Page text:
P-N Semiconductor Membranes for Ion Filtering and Rectification
Jean-Pierre Leburton's research at the Beckman Institute deals with transport and optical processes in semiconductor nanostructures such as quantum wires and quantum dots that exhibit a high degree of quantization dependent on the semiconductor materials and geometrical confinement.
Carbon Nanotechnology: Scientific and Technological Issues
Carbon nanotechnologies based on single-walled carbon nanotubes (SWNTs) and graphene (a single atomic layer of graphite) are being pursued for a wide range of technological applications ranging from chemical sensing to post-silicon nanoelectronics.
Using Mass Spectrometry to Understand Membrane Organization
Our ability to engineer tissues and biomimetic devices hinges upon an understanding of the structure-function relationship in healthy and diseased cells. Our laboratory utilizes materials characterization, quantitative engineering principles, cell biology and chemistry to elucidate the influence of molecular organization on cellular function.
Silicon nanomembranes are extremely thin (<10 to 100s of nm), flexible, strain-engineered, single-crystal sheets. Their novelty is several-fold: they are flexible, they are readily transferable to other hosts and conform and bond easily, they are stackable, and they can take on a large range of shapes (tubes, spirals,ribbons, wires) via appropriate strain engineering and patterning.
Ion Selectivity in Synthetic and Natural Channels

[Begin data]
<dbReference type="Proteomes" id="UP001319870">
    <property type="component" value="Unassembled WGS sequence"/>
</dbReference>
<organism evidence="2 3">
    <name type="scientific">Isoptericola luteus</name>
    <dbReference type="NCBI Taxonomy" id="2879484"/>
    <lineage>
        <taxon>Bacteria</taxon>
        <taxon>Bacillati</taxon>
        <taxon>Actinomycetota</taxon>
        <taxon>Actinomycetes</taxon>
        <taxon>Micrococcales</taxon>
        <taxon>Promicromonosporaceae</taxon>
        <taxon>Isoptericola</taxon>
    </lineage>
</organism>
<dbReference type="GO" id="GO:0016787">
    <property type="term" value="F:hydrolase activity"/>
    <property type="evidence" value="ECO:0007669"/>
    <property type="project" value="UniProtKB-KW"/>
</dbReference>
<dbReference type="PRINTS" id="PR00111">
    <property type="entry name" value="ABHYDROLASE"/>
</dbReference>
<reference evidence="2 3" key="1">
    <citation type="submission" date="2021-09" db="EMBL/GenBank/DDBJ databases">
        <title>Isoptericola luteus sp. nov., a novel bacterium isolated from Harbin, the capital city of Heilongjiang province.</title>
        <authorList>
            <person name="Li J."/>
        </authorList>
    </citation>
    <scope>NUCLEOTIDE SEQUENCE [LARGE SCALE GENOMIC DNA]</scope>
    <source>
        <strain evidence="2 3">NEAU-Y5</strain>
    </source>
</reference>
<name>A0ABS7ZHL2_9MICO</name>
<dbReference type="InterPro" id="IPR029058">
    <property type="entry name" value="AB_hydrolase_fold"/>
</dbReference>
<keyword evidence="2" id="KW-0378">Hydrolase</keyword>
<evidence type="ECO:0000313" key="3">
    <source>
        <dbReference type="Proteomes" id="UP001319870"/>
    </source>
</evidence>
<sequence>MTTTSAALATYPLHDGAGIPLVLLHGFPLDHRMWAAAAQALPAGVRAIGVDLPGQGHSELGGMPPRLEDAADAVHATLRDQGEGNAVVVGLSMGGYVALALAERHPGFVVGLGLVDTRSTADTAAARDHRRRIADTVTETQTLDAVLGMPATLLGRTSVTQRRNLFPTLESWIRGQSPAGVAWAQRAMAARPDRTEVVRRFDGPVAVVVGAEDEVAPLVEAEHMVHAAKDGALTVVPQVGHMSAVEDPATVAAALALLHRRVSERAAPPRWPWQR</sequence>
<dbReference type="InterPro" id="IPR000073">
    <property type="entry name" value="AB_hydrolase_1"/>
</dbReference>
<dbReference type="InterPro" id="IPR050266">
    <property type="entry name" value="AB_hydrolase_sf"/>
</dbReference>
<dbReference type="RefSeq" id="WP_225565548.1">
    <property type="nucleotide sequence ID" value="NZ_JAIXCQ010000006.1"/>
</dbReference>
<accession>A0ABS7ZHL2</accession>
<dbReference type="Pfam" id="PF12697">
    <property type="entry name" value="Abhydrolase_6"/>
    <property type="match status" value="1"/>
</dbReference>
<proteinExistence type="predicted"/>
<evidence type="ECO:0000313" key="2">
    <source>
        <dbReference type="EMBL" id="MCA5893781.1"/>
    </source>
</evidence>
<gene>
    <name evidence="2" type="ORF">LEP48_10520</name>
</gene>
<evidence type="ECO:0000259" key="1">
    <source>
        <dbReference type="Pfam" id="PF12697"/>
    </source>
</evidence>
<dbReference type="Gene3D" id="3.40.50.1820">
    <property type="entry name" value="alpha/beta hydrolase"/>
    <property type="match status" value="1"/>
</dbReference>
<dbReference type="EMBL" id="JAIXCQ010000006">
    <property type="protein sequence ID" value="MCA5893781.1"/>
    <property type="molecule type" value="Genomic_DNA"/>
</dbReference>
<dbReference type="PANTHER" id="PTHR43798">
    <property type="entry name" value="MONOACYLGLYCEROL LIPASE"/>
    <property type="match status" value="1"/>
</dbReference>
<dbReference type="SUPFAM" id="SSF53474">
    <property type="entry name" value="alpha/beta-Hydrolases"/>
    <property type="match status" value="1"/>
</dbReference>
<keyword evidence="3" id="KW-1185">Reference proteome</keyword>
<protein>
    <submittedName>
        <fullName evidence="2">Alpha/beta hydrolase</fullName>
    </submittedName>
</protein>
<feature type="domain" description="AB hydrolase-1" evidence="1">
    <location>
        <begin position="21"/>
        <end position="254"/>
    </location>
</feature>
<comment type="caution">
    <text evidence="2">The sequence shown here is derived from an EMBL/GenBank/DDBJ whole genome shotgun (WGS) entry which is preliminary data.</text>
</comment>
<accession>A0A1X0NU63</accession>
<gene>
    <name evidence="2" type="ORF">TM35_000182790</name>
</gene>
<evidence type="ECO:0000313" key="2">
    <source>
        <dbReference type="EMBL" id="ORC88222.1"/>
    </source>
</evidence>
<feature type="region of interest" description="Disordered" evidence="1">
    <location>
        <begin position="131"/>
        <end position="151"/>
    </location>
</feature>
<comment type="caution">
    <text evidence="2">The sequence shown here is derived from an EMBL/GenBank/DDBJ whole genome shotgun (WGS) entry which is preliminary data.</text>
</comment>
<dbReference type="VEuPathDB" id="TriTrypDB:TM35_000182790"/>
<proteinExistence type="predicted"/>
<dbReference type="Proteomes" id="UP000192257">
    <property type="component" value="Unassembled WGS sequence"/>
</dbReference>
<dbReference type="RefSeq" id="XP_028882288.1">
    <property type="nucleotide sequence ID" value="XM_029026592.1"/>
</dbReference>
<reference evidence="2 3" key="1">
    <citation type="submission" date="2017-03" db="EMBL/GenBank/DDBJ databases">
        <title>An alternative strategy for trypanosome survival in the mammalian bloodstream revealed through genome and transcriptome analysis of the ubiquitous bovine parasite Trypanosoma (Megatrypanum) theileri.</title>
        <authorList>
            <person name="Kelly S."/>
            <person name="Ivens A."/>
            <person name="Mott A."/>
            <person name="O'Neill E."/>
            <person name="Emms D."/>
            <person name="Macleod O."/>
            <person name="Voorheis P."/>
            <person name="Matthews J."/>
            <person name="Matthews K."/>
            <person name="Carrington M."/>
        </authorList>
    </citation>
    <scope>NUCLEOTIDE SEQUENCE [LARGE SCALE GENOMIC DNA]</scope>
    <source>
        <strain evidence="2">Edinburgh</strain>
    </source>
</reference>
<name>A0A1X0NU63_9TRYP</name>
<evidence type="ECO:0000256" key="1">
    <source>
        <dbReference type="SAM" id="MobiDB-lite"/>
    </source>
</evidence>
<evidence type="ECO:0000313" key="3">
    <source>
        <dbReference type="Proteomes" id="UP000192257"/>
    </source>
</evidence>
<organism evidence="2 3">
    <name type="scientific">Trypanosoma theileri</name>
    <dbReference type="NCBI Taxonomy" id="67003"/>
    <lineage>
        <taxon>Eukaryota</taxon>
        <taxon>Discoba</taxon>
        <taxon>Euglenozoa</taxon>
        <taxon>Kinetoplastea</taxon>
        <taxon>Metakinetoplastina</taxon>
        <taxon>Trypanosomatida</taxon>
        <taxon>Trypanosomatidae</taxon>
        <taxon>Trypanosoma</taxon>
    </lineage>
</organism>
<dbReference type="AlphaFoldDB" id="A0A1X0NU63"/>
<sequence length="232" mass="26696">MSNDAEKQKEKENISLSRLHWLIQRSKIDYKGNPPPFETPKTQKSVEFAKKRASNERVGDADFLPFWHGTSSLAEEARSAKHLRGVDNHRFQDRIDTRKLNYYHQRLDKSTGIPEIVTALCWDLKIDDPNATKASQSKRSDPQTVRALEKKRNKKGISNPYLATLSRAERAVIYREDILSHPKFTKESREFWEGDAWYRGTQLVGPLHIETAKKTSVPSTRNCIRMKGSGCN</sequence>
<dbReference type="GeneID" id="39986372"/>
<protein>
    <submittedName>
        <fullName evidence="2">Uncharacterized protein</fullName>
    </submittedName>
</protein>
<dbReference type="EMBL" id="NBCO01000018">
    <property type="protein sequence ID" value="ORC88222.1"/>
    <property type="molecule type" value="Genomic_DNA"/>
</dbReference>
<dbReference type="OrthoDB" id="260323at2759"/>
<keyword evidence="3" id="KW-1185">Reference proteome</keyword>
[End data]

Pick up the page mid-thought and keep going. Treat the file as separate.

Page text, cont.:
Transport across membranes and nanopores can be characterized by static equilibrium properties as well as by nonequilibrium dynamic properties. For example, equilibrium selectivity properties of a nanopore can be characterized by the difference in interaction free energy for transferring one ion from bulk liquid water into a pore compared to another ion.
Controlling Membrane Organization: Effects of pH, Ions, and composition
Our main research interests are in determining, at the molecular level, how cell membranes are organized and how that organization relates to function.
Modeling (Semi) Unstructured Proteins
The past century has seen tremendous progress in determining the biochemical and biophysical processes that constitute life. One exciting consequence of this understanding is the possibility of developing mathematical models of biological function that are accurate and even predictive.
The Functional Protocell concept
We define the “functional protocell" as a nanoporous solid surrounded by a membrane. The cavities in the solid can be filled with any desired electrolyte up to the limit of solubility. The surrounding membrane can contain any combination of membrane proteins. Thus the functional protocell can be imbued with any array of intracellular and membrane processes that are desired.
Spectroscopy and Modeling to Infer Channel Structure and Function
We are particularly interested in issues about ion permeation, ion selectivity, gating, and channel inhibitors. We are currently working on the KcsA channel, the OmpF porin, and the gramicidin A> channel. We are also spending our efforts in the development of new computational approaches for studying biological macromolecular systems.
CAD of MEMS & NEMS: State of the Art & Future Challenges
Computer aided design environments are very mature and used extensively for the design of every integrated electronical component that is commercially available to all of us. This presentation reviews recent developments in taking that framework and making it pertinent to the design of systems that include MEMS and NEMS devices.
Ferroelectric BaTiO3 Nanowires: Synthesis, Properties, and Device Applications
One dimensional ferroelectric nanowires have attracted much attention due to its interests in fundamental physics and potential applications in Nanoelectromechanical Systems (NEMS), non-volatile ferroelectric memories, and sensors. Domain structure is the most important property of ferroelectric materials determining their applications.